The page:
Universities, colleges, small and large nonprofits all need to utilize volunteers to accomplish programmatic, governance and fundraising goals. Presidents, CEOs and Development Officers spend a lot of time recruiting volunteer leadership, training volunteers, communicating with volunteers and acknowledging volunteers. I dare pose the question “Are your volunteers happy?” and “Are organizations happy with their volunteers?”
Keeping volunteer leaders happy means recruiting volunteers correctly, orienting them correctly and then giving a volunteer the guidance, encouragement and accolades they deserve. Volunteers typically do not want be part of a rubber stamping board but rather an innovative board taking part in meaty discussions about the organization now and where it’s headed through strategic planning and implementation. Organizations are happy with their volunteer leadership if they are showing up for Board and committee meetings, are actively engaged, carrying out their roles and responsibilities, opening up donation doors and making a personal donation. Board members who micromanage staff and do not fulfill their volunteer obligations make for an unhappy organization.
Most nonprofits or institutions have bylaws indicating board terms as well as job descriptions for Board members and Board officers. Many nonprofits ignore the length of time a Board member serves. How long is too long? Is 12 years on a board too long? Is 7 years too long? The answer is yes to both lengths of time. As a volunteer, one should be willing to step aside, continue to be involved with the organization in other ways and continue to be a donor AND let new blood energize the growing and evolving nonprofit. Organizations all have different volunteer leadership needs and it is never advantageous to hold on to a board member for more than six years which would consist of two three year terms. Succession planning should be in place and followed so that officers of the Executive Board can be groomed to one day succeed the Board Chair.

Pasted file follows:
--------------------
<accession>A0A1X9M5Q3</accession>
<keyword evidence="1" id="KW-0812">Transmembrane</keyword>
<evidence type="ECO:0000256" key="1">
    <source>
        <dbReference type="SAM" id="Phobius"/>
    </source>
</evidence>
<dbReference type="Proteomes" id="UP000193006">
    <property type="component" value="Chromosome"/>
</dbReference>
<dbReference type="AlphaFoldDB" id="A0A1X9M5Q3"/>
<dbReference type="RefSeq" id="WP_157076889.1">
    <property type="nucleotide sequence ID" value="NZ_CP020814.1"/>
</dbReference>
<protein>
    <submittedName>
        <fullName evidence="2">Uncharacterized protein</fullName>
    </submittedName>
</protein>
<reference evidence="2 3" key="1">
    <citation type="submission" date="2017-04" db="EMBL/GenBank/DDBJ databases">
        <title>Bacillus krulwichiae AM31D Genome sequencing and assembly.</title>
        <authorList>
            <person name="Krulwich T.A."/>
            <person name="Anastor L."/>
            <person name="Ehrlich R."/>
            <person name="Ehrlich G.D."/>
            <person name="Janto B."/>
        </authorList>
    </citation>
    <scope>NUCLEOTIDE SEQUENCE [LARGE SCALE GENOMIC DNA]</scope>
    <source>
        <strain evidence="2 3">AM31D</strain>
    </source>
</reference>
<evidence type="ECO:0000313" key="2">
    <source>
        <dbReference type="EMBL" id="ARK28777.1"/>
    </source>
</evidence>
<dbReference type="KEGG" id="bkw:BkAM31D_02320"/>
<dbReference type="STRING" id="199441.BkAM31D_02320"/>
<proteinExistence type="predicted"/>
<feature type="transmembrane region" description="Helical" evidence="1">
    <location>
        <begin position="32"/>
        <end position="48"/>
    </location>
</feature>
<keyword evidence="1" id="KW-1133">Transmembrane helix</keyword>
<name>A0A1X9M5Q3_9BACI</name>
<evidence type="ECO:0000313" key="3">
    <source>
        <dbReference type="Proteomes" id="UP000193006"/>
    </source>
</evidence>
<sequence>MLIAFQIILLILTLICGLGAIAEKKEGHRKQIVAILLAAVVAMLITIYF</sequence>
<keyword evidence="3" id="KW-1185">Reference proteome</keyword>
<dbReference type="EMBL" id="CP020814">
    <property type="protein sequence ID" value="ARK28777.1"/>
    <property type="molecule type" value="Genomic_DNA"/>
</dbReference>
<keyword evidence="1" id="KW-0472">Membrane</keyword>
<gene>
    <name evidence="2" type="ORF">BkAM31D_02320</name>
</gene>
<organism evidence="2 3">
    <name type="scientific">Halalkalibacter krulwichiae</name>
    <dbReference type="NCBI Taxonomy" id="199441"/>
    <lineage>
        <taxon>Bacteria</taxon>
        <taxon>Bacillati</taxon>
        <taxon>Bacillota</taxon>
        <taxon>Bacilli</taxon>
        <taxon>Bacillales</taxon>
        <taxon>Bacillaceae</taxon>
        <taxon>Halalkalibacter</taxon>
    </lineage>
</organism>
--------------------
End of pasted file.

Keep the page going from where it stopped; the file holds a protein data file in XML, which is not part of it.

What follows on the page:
A Board Member job description should list fundraising for the organization as a responsibility. Along with being fiscally responsible, the Board should be making a personal gift annually at least to ensure 100% participation to satisfy grant application requests. The ever controversial “give or get” clause in a job description is a good idea, even if it’s $500. Nonprofits ask “What if our board is comprised of those less fortunate per our Bylaws?” That’s why it’s called a give OR GET. If a board member can’t write a check, they can ask others for donations to meet the goal set in the board member job description.
A Board Member orientation should occur before the new member’s first board meeting. The orientation should last about an hour and can be run by the President or Executive Director and the Board Chair or Vice Chair. The new board member will be on a steep learning curve so cover the basics, provide a binder or folder for reference and for all future meetings, make sure you provide a sample elevator speech and let the board member meet the mission if at all possible i.e. tour the campus, visit the shelter, afterschool program or a patient.
As we come to the end of 2014, I encourage you to acknowledge your Board members and volunteer leaders, schedule your annual Board orientation for new members and current members, create a succession plan if one is not already in place, plan your annual or biannual Board retreat, check in on your strategic plan and help your Board Chair prepare letters thanking board members whose terms of service have ended.